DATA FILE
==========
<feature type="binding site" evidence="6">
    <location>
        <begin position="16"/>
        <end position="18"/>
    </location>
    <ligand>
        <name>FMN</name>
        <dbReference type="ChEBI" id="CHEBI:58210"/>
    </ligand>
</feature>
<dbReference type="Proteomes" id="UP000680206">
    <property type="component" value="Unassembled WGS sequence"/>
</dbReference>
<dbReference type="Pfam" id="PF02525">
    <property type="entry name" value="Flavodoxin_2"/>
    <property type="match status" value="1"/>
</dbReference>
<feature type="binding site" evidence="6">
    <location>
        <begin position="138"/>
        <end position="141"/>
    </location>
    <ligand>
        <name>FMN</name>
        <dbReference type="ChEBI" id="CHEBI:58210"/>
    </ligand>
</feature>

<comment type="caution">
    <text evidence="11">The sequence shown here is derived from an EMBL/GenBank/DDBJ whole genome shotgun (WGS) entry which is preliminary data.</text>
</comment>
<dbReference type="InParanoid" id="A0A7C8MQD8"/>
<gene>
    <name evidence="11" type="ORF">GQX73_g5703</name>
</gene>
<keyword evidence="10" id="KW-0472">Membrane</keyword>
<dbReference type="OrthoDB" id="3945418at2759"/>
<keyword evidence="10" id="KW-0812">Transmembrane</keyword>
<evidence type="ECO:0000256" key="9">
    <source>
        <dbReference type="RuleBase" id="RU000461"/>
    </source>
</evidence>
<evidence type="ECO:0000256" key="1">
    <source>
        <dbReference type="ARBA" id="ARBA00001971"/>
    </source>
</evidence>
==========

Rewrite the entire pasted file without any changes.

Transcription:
<feature type="binding site" evidence="6">
    <location>
        <begin position="16"/>
        <end position="18"/>
    </location>
    <ligand>
        <name>FMN</name>
        <dbReference type="ChEBI" id="CHEBI:58210"/>
    </ligand>
</feature>
<dbReference type="Proteomes" id="UP000680206">
    <property type="component" value="Unassembled WGS sequence"/>
</dbReference>
<dbReference type="Pfam" id="PF02525">
    <property type="entry name" value="Flavodoxin_2"/>
    <property type="match status" value="1"/>
</dbReference>
<feature type="binding site" evidence="6">
    <location>
        <begin position="138"/>
        <end position="141"/>
    </location>
    <ligand>
        <name>FMN</name>
        <dbReference type="ChEBI" id="CHEBI:58210"/>
    </ligand>
</feature>

<comment type="caution">
    <text evidence="11">The sequence shown here is derived from an EMBL/GenBank/DDBJ whole genome shotgun (WGS) entry which is preliminary data.</text>
</comment>
<dbReference type="InParanoid" id="A0A7C8MQD8"/>
<gene>
    <name evidence="11" type="ORF">GQX73_g5703</name>
</gene>
<keyword evidence="10" id="KW-0472">Membrane</keyword>
<dbReference type="OrthoDB" id="3945418at2759"/>
<keyword evidence="10" id="KW-0812">Transmembrane</keyword>
<evidence type="ECO:0000256" key="9">
    <source>
        <dbReference type="RuleBase" id="RU000461"/>
    </source>
</evidence>
<evidence type="ECO:0000256" key="1">
    <source>
        <dbReference type="ARBA" id="ARBA00001971"/>
    </source>
</evidence>